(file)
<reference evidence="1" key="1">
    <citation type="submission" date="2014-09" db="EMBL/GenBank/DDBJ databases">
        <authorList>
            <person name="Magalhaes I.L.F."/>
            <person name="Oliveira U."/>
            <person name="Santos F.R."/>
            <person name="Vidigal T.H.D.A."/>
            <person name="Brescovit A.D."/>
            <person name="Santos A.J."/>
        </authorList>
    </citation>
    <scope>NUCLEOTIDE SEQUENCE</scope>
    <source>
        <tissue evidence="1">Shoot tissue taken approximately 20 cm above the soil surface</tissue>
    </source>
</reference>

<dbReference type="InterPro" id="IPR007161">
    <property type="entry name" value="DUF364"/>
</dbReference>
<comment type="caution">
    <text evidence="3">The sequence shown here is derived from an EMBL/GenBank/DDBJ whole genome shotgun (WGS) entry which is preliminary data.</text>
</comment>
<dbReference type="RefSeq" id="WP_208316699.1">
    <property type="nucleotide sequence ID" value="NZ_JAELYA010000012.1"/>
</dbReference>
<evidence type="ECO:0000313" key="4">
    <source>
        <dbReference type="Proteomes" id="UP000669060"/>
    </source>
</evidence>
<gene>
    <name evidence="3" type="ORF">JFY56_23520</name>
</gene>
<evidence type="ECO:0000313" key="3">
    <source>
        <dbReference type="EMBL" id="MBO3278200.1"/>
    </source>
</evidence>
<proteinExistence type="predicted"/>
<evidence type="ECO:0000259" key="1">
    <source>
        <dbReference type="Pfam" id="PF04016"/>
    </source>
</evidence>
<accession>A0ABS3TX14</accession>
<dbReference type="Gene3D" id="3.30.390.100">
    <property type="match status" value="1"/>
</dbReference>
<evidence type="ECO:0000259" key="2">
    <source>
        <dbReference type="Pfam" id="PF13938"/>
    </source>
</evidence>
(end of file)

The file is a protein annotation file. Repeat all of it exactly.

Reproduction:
<reference evidence="1" key="1">
    <citation type="submission" date="2014-09" db="EMBL/GenBank/DDBJ databases">
        <authorList>
            <person name="Magalhaes I.L.F."/>
            <person name="Oliveira U."/>
            <person name="Santos F.R."/>
            <person name="Vidigal T.H.D.A."/>
            <person name="Brescovit A.D."/>
            <person name="Santos A.J."/>
        </authorList>
    </citation>
    <scope>NUCLEOTIDE SEQUENCE</scope>
    <source>
        <tissue evidence="1">Shoot tissue taken approximately 20 cm above the soil surface</tissue>
    </source>
</reference>

<dbReference type="InterPro" id="IPR007161">
    <property type="entry name" value="DUF364"/>
</dbReference>
<comment type="caution">
    <text evidence="3">The sequence shown here is derived from an EMBL/GenBank/DDBJ whole genome shotgun (WGS) entry which is preliminary data.</text>
</comment>
<dbReference type="RefSeq" id="WP_208316699.1">
    <property type="nucleotide sequence ID" value="NZ_JAELYA010000012.1"/>
</dbReference>
<evidence type="ECO:0000313" key="4">
    <source>
        <dbReference type="Proteomes" id="UP000669060"/>
    </source>
</evidence>
<gene>
    <name evidence="3" type="ORF">JFY56_23520</name>
</gene>
<evidence type="ECO:0000313" key="3">
    <source>
        <dbReference type="EMBL" id="MBO3278200.1"/>
    </source>
</evidence>
<proteinExistence type="predicted"/>
<evidence type="ECO:0000259" key="1">
    <source>
        <dbReference type="Pfam" id="PF04016"/>
    </source>
</evidence>
<accession>A0ABS3TX14</accession>
<dbReference type="Gene3D" id="3.30.390.100">
    <property type="match status" value="1"/>
</dbReference>
<evidence type="ECO:0000259" key="2">
    <source>
        <dbReference type="Pfam" id="PF13938"/>
    </source>
</evidence>